The federal government is aggressive and particularly active in pursuing suspected violations of the Anti-Kickback Statute against healthcare providers, in particular home health care companies and hospice care providers. This type of zealous prosecution often results in harsh penalties for healthcare providers found to have committed a violation.
For example, a California based medical center agreed to pay over $1.6 million to resolve self-disclosed Anti-Kickback violations stemming from improper payments to physicians who invested in a joint venture ambulatory surgical center. That penalty was dwarfed, however, by the $24.5 million settlement a group of clinics and physicians in Alabama paid to settle Anti-Kickback and Stark Law allegations that the clinics kicked back a percentage of Medicare reimbursements for tests and procedures the physician group referred.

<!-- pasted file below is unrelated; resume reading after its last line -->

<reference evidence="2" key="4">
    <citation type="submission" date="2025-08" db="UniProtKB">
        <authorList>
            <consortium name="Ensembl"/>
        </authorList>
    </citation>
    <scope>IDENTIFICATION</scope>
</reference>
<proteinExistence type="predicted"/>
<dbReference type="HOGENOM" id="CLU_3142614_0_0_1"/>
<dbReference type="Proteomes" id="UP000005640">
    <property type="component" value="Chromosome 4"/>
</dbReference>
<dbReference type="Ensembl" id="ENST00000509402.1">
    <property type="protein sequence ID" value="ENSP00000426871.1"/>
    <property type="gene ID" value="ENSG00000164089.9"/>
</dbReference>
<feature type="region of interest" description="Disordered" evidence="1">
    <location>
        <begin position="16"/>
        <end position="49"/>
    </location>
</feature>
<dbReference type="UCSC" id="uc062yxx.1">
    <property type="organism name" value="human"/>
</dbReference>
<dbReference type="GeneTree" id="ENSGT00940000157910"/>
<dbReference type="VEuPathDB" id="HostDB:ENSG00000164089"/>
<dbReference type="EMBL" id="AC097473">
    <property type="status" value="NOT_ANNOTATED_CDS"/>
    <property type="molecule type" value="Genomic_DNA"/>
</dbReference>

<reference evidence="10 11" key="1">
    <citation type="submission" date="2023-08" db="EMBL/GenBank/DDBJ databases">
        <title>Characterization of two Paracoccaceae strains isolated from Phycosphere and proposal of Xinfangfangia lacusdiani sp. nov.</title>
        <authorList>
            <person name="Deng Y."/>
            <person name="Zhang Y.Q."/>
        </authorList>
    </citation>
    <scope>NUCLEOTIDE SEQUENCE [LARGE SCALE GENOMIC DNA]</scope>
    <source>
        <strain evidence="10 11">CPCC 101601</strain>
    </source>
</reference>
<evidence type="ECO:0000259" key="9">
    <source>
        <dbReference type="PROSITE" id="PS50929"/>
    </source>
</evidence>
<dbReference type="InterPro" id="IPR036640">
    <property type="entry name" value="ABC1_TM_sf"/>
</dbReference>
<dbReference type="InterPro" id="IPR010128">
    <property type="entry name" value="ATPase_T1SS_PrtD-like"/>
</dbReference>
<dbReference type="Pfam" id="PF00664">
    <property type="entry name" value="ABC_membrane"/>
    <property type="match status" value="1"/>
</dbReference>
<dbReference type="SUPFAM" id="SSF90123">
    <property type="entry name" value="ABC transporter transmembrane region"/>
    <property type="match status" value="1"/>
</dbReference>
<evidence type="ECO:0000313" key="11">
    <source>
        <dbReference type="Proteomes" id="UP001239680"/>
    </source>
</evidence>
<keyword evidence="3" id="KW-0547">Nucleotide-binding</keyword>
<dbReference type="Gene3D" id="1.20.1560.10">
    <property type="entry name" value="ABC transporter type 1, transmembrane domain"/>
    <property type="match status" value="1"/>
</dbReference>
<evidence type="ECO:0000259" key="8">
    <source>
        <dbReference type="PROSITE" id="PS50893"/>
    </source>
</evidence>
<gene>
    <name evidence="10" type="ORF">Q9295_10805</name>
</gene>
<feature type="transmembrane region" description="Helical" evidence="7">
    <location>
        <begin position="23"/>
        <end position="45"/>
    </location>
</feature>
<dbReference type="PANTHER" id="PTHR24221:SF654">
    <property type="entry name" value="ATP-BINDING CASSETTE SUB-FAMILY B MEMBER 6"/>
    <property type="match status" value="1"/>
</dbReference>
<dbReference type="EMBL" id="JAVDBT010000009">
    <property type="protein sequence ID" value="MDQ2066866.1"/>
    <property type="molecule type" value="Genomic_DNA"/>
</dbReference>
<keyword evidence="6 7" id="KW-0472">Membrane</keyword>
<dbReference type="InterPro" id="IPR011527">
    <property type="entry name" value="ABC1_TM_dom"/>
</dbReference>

This trend toward stricter enforcement and larger penalties has been ongoing for years with no end in sight. In June 2014, HHS issued a special fraud alert identifying arrangements between laboratories and physicians as presenting a substantial risk of fraud and abuse under the Anti-Kickback Statute.